sarah crawford keeps going
celebrating five years of the fluf
by tavis gray
We’re told the ceiling may come down. It’s a Wednesday and I’m sitting in the guest area of The Wing SoHo with Sarah Crawford, who would really prefer I weren’t writing this profile. She smiles at the team member who has just given us the bad news. We’re definitely going to want to move, there’s water damage, things could get messy. We move two inches to the left.
Anyway, the reason Sarah doesn’t want me to write this profile is modesty. She’s suggests we publish a joint conversation, something less Here I Am Remember Me I Started All Of This. Of course that won’t work. For one reason: I don’t want to. And for another: modesty hardly ever makes for a good story.
Here’s a good one.
Sarah started the site you’re reading five years ago. It was the fall of 2014. Two years into the second Obama administration. Hilary Clinton was in preproduction on her campaign announcement video. Many things, progress things, seemed inevitable. Sarah wasn’t rollicking in progress, though. She was going through a messy breakup, which is a word we hear about breakups, but it’s true here. She was afloat in crisis because what did it mean when your identity wasn’t tied to a man? Sarah felt at home being someone’s girlfriend. It’s what the world around her wanted; it was the perfect training. She had done the job right, too. She had coddled and shrunk and dreamed up perfectly fragile ways to exist in the company of future-husbands. The boxes were checked, and though she was not yet engaged, the train blared in the near distance. The station was coated in porcelain white. Sarah clicked her heels, ready to transform. And then everything cracked up.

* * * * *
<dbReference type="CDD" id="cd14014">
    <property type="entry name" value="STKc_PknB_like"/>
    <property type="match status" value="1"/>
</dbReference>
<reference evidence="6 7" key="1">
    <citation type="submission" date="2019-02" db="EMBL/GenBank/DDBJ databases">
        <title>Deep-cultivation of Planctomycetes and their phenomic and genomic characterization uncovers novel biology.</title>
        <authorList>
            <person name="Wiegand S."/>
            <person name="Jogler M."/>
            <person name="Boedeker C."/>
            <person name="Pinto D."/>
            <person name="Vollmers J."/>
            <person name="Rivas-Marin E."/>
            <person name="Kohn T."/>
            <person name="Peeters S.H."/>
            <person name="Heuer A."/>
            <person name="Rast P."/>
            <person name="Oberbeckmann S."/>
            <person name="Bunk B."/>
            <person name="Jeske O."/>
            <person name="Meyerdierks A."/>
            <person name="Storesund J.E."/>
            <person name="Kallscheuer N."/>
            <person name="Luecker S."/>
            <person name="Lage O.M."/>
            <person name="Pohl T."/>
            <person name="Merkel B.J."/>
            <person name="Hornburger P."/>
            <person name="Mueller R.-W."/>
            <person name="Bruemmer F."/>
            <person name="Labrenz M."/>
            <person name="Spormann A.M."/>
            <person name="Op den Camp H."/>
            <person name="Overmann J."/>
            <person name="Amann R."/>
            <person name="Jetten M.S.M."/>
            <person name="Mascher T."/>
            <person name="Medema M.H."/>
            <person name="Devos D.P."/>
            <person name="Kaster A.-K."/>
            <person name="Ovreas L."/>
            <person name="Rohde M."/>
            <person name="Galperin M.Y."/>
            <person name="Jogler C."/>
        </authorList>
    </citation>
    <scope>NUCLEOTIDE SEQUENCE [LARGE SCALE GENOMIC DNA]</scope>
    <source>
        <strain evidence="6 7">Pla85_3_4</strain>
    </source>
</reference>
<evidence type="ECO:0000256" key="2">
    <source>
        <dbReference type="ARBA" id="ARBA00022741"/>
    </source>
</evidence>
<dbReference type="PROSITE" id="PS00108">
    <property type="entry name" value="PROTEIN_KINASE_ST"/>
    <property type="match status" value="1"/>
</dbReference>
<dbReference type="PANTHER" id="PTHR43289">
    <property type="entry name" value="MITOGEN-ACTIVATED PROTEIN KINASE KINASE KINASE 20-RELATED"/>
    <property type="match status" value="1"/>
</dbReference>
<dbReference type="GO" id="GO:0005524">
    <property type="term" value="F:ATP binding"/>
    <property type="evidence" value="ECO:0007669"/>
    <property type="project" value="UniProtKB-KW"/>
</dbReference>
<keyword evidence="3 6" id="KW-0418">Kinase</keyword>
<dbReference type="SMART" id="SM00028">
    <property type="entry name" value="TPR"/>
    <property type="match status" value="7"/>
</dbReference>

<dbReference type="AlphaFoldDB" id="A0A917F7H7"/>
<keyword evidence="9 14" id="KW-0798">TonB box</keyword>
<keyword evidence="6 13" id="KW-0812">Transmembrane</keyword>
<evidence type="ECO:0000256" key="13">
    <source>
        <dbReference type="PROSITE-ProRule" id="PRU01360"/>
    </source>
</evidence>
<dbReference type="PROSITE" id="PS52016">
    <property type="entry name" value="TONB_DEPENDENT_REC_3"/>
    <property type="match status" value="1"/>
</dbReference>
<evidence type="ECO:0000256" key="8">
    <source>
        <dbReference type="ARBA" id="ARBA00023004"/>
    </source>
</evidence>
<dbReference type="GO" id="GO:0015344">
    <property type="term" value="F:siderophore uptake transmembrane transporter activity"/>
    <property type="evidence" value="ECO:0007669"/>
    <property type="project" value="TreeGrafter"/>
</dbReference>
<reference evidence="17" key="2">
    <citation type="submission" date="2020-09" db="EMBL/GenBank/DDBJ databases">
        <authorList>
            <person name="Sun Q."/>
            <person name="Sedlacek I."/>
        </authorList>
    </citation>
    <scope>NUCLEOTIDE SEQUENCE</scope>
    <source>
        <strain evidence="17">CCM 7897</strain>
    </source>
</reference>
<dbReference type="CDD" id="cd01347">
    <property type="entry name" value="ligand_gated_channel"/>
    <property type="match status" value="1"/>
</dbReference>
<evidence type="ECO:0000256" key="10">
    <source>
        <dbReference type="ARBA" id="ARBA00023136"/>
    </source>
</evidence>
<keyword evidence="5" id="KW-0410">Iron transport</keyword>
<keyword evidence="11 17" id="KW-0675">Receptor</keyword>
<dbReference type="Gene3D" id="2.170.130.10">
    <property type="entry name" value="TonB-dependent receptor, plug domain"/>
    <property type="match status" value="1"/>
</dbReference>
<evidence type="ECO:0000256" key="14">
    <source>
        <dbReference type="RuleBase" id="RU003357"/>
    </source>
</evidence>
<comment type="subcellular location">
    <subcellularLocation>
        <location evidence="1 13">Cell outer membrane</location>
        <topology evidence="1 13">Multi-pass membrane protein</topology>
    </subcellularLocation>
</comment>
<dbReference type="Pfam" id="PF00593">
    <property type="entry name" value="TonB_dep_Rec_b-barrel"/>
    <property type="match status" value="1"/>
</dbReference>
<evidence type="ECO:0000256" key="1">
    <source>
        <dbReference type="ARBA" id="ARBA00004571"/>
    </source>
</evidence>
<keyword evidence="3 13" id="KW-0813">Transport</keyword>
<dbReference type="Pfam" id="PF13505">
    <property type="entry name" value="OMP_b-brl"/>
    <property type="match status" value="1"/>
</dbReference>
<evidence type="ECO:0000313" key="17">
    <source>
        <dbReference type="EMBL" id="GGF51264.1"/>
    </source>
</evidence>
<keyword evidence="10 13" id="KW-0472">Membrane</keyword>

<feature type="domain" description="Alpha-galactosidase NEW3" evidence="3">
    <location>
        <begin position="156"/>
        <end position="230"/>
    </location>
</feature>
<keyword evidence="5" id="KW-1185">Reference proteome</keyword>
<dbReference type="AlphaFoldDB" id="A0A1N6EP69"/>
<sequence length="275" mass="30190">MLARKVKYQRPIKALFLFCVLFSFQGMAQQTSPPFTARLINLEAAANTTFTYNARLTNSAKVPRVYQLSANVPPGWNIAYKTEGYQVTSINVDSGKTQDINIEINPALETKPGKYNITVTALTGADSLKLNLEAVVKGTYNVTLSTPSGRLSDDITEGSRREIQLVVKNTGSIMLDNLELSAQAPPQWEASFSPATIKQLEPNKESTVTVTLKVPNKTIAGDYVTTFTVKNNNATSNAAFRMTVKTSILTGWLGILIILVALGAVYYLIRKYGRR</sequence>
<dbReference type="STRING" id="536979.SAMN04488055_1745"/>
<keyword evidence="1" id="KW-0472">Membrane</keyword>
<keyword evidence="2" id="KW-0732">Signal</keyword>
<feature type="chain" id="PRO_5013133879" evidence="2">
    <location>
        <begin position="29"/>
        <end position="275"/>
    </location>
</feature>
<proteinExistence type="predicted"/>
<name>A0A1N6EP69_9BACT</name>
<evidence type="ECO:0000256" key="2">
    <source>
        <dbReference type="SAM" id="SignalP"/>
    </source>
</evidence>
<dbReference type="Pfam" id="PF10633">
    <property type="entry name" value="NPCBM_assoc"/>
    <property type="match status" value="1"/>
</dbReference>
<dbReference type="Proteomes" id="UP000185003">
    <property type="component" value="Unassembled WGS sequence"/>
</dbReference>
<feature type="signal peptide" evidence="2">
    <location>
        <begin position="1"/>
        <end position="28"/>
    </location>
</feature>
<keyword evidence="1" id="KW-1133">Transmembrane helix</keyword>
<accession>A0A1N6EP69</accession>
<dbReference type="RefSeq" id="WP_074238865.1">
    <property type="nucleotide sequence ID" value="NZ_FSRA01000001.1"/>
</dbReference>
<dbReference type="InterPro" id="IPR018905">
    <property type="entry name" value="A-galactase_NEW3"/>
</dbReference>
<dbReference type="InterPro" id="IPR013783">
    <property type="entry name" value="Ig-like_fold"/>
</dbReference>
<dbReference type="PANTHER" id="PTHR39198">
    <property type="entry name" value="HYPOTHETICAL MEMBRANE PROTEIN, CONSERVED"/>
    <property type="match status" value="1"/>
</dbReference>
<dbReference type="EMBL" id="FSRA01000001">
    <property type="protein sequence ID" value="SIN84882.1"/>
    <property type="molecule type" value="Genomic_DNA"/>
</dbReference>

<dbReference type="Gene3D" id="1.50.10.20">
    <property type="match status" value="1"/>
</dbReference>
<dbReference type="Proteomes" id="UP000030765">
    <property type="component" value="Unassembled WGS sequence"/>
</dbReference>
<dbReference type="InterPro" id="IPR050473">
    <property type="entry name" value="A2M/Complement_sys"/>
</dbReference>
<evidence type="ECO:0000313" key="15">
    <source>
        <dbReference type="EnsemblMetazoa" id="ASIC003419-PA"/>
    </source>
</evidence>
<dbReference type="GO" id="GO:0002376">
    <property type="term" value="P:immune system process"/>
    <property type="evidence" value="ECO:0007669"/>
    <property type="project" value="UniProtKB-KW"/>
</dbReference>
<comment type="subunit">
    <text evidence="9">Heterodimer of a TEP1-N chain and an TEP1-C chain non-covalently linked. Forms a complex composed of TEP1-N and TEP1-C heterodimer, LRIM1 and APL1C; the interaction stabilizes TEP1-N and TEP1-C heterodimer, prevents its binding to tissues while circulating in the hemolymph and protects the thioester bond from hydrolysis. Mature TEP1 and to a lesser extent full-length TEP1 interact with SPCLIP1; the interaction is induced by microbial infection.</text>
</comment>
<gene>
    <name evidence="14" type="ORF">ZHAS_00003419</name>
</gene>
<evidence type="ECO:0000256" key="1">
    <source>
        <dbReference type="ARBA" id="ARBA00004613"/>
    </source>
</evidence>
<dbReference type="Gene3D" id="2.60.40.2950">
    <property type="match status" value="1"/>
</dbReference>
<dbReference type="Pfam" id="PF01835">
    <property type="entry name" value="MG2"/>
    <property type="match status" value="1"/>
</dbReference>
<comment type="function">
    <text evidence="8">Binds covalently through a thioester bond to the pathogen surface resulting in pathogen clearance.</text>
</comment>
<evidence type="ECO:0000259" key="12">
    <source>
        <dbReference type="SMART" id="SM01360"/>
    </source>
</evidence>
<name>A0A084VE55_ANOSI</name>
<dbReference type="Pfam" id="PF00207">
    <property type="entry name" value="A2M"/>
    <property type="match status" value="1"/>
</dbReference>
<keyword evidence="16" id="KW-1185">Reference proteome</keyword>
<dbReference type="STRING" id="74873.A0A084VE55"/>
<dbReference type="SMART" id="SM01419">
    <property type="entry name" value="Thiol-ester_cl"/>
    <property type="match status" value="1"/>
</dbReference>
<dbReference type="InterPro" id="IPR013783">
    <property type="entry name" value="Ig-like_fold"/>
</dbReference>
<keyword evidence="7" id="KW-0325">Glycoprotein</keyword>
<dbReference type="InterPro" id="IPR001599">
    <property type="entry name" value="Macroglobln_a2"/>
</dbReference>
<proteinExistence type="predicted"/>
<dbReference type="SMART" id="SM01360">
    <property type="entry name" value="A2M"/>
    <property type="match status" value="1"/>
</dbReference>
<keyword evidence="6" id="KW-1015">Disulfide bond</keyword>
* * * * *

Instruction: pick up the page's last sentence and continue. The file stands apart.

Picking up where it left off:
Sarah would want me to remind you that this is common, this late-adolescent tearing out from underneath. Things break apart all the time, there are greater tragedies, it’s just growing up! Maybe. But how many of us think to so quickly break out the tape?
And so was born Styled By Sarah, a place for, well, the eponymous Sarah to come to terms. With the help of her best friend Catie as photographer, Sarah began to re-craft her image. Together they ventured out into fields of tall weed grasses and broken fences and they made a new woman. She held dandelions and beamed behind tossed hair. She wore long tartan skirts and kill you eyes. She caught the sun where it fell.
Through all of this re-making, Sarah realized that the things she enjoyed most in life were the fluffy things, the “guilty pleasures,” the things young women value and the world blows off. She wanted to encourage and collaborate with others who were realizing this too. She knew this space she was finally taking up owed its creation to more than just her story. Others saw themselves in her invention, were part of her invention, and wouldn’t it be nice, be good, to do something about it? After all, where but the internet could you flip a mountain upside down? In February 2015 Styled By Sarah became The Fluf.